Epidemiology of hepatitis C virus in Pennsylvania state prisons, 2004-2012: limitations of 1945-1965 birth cohort screening in correctional settings.

Abstract

OBJECTIVES We described hepatitis C virus antibody (anti-HCV) prevalence in a state prison system and retrospectively evaluated the case-finding performance of targeted testing of the 1945 to 1965 birth cohort in this population. METHODS We used observational data from universal testing of Pennsylvania state prison entrants (June 2004-December 2012) to determine anti-HCV prevalence by birth cohort. We compared anti-HCV prevalence and the burden of anti-HCV in the 1945 to 1965 birth cohort with that in all other birth years. RESULTS Anti-HCV prevalence among 101,727 adults entering prison was 18.1%. Prevalence was highest among those born from 1945 to 1965, but most anti-HCV cases were in people born after 1965. Targeted testing of the 1945 to 1965 birth cohort would have identified a decreasing proportion of cases with time. CONCLUSIONS HCV is endemic in correctional populations. Targeted testing of the 1945 to 1965 birth cohort would produce a high yield of positive test results but would identify only a minority of cases. We recommend universal anti-HCV screening in correctional settings to allow for maximum case identification, secondary prevention, and treatment of affected prisoners.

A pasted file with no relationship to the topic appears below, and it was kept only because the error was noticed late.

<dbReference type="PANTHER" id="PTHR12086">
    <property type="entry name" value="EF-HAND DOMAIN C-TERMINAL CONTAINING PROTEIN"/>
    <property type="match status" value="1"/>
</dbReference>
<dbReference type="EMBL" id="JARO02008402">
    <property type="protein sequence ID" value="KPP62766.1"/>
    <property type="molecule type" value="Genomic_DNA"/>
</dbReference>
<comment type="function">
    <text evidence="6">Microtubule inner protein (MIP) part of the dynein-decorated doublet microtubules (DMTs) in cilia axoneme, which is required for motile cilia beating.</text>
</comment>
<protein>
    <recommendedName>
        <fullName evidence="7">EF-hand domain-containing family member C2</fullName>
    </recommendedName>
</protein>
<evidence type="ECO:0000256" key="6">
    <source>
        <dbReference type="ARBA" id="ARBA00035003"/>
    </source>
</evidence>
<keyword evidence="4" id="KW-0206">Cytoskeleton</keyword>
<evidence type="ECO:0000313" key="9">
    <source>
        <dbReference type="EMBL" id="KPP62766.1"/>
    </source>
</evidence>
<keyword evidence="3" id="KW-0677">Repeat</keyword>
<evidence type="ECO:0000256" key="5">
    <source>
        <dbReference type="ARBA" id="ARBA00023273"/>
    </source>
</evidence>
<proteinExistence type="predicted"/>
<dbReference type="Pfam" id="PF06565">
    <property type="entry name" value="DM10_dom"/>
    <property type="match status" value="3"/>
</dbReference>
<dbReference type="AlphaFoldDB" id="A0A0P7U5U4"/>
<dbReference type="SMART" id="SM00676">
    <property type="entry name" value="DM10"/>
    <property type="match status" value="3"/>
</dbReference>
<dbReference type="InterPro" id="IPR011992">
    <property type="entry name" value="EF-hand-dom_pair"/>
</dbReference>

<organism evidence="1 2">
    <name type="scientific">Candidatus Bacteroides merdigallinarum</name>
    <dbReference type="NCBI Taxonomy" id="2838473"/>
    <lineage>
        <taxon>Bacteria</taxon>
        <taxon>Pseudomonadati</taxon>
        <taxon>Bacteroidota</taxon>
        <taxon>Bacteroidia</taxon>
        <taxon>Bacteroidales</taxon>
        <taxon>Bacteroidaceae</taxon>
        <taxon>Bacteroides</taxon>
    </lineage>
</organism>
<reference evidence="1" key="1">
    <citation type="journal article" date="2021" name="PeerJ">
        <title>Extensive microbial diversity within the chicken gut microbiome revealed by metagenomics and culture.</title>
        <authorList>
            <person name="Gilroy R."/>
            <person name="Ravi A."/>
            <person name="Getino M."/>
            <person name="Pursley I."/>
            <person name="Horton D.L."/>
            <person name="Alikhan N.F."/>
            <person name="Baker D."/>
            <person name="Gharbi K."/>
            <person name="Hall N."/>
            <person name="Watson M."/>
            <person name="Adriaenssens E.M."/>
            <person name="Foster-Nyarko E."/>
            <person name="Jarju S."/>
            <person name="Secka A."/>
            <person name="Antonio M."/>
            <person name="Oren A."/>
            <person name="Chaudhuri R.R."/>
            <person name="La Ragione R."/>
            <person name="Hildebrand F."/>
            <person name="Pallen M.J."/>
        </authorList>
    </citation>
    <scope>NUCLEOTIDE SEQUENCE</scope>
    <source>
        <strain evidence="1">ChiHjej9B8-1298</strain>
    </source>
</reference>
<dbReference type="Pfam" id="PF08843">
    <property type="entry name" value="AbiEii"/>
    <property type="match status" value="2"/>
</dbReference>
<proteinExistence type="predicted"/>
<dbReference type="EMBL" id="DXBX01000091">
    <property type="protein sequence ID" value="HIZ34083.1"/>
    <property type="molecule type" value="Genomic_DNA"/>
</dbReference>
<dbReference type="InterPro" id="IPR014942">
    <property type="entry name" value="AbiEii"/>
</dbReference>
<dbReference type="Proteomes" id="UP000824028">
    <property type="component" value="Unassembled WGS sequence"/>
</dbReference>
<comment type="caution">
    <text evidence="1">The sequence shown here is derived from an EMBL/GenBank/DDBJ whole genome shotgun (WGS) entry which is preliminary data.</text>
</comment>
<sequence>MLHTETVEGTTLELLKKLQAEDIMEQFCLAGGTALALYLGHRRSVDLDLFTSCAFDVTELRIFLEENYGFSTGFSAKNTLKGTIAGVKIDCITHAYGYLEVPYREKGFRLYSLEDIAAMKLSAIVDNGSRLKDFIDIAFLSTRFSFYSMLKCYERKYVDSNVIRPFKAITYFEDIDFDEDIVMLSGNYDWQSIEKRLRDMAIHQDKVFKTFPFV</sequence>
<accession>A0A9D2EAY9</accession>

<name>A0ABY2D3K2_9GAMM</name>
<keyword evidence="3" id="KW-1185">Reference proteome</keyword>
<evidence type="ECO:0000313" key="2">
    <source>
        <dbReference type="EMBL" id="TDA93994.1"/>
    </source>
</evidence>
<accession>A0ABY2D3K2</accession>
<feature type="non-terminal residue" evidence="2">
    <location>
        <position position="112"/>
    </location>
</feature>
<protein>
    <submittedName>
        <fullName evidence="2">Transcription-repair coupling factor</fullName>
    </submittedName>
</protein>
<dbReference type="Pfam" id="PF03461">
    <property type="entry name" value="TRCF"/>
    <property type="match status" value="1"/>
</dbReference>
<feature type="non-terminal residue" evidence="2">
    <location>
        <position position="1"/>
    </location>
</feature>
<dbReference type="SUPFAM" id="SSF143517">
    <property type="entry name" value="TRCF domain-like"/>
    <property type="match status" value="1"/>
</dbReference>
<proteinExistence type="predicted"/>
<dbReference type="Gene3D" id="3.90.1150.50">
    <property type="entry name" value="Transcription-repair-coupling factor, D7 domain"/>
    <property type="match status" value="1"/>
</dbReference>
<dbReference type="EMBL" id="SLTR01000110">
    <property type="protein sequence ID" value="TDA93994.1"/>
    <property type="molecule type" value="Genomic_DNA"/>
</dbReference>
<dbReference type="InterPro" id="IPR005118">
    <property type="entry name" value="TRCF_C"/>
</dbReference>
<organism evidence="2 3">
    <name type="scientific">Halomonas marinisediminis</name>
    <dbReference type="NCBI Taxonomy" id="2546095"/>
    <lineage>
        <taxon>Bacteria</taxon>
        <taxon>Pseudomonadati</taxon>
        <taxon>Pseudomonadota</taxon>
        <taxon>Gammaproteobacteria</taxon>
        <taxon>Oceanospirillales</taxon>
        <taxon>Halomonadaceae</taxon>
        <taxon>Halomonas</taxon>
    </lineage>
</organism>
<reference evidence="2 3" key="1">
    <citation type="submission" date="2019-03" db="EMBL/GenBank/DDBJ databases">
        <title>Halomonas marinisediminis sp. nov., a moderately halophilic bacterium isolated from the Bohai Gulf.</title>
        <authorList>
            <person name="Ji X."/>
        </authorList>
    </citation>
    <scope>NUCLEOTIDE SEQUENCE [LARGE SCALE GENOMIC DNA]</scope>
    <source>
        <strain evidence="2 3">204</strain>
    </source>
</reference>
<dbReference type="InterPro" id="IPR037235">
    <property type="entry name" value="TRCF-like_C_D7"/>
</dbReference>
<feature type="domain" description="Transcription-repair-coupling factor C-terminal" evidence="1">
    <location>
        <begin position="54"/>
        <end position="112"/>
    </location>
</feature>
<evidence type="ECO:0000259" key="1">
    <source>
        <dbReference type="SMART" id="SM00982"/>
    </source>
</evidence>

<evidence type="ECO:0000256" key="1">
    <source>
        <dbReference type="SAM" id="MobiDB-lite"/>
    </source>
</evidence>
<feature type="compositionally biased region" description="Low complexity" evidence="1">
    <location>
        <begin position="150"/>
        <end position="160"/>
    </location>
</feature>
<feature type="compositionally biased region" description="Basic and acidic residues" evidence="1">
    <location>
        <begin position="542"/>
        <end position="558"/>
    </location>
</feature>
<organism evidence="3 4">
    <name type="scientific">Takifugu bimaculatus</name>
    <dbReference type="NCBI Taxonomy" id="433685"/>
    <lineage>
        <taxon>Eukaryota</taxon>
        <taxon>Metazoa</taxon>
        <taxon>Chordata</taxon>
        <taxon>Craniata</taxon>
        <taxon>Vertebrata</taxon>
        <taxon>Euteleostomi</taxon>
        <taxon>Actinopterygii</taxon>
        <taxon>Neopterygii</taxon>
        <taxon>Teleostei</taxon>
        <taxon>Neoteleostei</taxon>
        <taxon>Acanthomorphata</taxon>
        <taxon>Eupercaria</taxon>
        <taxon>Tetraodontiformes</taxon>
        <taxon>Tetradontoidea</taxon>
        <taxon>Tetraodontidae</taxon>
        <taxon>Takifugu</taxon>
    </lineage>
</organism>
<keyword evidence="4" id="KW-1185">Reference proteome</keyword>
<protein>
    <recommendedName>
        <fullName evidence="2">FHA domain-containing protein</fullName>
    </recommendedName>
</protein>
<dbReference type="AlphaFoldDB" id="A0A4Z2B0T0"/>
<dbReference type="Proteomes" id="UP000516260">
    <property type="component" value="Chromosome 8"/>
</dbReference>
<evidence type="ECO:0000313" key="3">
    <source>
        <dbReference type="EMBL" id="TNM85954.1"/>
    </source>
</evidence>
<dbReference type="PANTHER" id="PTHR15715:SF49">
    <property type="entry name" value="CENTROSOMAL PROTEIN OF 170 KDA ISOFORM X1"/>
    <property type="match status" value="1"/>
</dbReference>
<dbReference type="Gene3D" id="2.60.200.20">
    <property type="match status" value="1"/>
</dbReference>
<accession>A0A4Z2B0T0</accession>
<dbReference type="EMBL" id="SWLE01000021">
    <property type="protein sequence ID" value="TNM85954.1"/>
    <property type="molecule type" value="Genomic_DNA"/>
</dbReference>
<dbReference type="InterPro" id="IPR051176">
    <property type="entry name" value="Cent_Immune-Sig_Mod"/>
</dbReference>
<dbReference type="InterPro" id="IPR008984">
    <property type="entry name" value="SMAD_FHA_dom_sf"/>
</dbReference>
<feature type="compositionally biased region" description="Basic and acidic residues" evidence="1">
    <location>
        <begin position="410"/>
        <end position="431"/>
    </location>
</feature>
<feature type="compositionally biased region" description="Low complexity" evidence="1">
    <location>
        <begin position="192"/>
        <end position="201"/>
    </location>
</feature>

DOI: 10.2105/AJPH.2014.301943
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@article{Larney2014EpidemiologyOH, title={Epidemiology of hepatitis C virus in Pennsylvania state prisons, 2004-2012: limitations of 1945-1965 birth cohort screening in correctional settings.}, author={Sarah Larney and Madeline K Mahowald and Nicholas Scharff and Timothy P. Flanigan and Curt G. Beckwith and Nickolas D. Zaller}, journal={American journal of public health}, year={2014}, volume={104 6}, pages={e69-74} }